Christ is the one righteous man whose righteousness is reckoned by God to the human race. St. Paul sets it before us in Romans 5. Just as all fell into sin when Adam disobeyed so that Adam’s sin is reckoned to the whole world, God justified the whole world when Christ obeyed. His obedience is credited to those he came to save. He became a man to bring us back to God. He took upon himself our obligation to obey the law of God and to suffer the penalty for our disobedience to it. Christ’s obedience is our righteousness. This means that when God justifies us he does not commit the abomination of which Solomon warned. By imputing to us the righteousness of Jesus we are truly righteous. It is not our doing. It is not anything at all in us. It is God’s reckoning. It is God’s word. Those who trust in his word have what his word says. They are righteous. They are heaven bound.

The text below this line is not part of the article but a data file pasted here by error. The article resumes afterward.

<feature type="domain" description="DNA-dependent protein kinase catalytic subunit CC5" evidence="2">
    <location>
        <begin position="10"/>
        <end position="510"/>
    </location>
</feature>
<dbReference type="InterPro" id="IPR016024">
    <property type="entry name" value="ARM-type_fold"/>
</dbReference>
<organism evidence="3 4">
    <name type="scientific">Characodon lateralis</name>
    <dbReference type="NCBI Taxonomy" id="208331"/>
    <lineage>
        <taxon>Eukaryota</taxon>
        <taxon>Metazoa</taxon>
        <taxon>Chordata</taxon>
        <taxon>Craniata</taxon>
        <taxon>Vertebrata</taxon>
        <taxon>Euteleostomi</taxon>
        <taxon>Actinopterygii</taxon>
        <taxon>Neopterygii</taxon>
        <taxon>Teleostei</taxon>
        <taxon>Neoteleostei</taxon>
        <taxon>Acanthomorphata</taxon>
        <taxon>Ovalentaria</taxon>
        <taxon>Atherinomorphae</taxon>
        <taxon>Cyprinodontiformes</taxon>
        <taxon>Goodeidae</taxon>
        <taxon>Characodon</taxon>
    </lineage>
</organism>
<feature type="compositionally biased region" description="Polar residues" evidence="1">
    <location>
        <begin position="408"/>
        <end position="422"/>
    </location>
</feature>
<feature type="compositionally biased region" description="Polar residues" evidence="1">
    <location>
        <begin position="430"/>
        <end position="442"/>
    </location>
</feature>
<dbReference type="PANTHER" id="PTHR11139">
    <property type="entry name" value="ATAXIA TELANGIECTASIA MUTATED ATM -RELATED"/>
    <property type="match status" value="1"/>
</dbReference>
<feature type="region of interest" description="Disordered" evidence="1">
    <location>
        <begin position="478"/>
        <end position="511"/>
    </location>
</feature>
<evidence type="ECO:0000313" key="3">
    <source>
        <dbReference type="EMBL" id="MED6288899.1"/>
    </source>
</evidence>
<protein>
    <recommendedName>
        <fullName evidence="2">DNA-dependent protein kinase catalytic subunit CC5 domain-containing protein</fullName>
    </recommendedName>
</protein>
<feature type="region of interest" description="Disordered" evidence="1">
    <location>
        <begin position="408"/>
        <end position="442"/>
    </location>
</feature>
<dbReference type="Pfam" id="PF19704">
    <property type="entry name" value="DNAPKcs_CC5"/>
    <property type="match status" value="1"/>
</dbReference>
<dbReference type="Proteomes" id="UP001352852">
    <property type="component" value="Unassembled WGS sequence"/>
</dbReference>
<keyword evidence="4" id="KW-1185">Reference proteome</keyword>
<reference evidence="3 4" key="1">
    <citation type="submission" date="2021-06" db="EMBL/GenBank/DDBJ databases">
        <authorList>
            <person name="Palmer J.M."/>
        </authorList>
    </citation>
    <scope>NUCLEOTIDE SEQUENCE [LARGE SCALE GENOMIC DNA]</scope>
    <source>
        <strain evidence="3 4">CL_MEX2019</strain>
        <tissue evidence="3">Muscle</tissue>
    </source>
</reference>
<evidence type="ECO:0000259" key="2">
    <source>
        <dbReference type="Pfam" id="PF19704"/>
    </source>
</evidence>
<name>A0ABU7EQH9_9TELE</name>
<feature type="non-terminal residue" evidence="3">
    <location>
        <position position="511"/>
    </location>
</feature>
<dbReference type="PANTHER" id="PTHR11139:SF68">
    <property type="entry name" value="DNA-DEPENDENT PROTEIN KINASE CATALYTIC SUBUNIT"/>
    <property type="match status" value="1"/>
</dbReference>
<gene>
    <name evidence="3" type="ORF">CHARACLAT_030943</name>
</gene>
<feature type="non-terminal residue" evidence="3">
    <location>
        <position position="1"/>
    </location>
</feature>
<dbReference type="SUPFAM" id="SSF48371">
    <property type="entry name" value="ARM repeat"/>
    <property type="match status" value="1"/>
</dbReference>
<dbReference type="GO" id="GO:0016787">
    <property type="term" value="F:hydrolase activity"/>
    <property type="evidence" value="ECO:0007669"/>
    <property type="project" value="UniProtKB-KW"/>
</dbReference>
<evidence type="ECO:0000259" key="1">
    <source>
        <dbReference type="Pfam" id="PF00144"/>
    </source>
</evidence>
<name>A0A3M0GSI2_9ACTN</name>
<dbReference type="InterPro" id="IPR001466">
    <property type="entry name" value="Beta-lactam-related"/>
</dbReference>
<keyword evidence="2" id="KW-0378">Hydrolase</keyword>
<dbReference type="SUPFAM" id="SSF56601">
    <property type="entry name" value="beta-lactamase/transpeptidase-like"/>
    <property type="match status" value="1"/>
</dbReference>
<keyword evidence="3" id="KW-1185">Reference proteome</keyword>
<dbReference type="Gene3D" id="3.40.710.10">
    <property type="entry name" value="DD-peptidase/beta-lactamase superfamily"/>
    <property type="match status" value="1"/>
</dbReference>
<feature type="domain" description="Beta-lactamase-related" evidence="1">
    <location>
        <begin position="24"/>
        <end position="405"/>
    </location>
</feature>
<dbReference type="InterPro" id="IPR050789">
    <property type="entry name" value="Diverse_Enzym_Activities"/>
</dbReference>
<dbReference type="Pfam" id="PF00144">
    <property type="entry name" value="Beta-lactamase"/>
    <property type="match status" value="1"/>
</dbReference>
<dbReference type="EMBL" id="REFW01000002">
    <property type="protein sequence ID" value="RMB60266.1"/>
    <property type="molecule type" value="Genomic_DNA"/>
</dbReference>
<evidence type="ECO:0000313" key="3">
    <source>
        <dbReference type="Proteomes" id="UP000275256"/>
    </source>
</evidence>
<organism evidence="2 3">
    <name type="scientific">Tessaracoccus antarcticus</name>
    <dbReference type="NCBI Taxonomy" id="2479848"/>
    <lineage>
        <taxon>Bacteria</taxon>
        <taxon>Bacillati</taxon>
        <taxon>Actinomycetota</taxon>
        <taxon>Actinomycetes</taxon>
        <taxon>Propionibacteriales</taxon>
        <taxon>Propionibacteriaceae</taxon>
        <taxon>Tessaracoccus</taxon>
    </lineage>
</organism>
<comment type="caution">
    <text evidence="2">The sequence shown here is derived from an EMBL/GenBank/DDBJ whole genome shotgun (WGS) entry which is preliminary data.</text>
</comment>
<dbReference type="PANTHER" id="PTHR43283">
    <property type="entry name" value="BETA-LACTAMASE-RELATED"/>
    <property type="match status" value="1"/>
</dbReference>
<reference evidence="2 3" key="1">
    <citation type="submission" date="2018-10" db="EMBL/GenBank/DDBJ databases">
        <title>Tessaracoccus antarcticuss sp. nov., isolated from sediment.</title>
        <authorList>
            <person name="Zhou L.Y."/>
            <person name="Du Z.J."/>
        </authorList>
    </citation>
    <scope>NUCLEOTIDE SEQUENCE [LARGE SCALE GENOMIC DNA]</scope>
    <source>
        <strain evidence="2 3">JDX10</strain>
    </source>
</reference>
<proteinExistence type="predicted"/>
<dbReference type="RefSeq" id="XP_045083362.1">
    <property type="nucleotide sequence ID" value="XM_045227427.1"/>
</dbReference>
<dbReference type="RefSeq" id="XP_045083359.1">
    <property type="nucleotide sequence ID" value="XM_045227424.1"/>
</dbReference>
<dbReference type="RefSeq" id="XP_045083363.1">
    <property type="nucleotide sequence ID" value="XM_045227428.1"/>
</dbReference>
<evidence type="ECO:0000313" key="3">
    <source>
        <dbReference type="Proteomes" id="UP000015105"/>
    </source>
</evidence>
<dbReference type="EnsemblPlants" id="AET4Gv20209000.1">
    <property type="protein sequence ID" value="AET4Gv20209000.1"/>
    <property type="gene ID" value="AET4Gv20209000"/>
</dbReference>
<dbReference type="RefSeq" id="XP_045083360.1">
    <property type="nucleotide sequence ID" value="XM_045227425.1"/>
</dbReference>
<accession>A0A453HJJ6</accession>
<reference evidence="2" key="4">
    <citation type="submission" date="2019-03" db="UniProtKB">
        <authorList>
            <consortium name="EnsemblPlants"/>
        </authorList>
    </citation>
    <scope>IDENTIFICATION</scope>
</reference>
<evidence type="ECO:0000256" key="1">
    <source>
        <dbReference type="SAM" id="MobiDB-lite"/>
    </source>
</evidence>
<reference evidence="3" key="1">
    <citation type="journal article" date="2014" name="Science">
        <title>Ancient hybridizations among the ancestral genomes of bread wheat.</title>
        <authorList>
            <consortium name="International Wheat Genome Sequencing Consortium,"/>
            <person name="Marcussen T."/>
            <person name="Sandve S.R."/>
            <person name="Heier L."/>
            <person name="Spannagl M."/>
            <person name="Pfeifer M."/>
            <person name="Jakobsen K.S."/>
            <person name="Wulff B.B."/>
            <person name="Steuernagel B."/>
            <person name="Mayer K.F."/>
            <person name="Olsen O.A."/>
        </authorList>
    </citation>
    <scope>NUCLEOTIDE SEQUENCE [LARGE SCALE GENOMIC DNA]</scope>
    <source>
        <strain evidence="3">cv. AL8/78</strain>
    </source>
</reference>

It is so easy. But it is so hard. It is easy in that we don’t have to do anything to bring about this righteousness that God requires we have before he will justify us. It is Christ’s righteousness. He justifies us simply by giving us the credit for what Jesus did. Simple and easy. We have it made in the shade. We don’t have to labor under the hot sun, slaving away as if under judgment, constantly being watched by a judgmental God just waiting for us to slip up and make a mistake. It’s rather like a one hour work day. As the hymnist puts it, “For hours that passed lightly as birds on the wing, thanksgiving I bring.”
Faith is a different story. What we believe is regarded by the world as unjust, absurd, scandalous, disgraceful, bigoted, and just plain wrong. And our flesh heartily agrees! That God should justify a wholly unworthy and undeserving sinner who has done nothing whatsoever to deserve or merit his justification is an offense to every religious sensibility of mankind.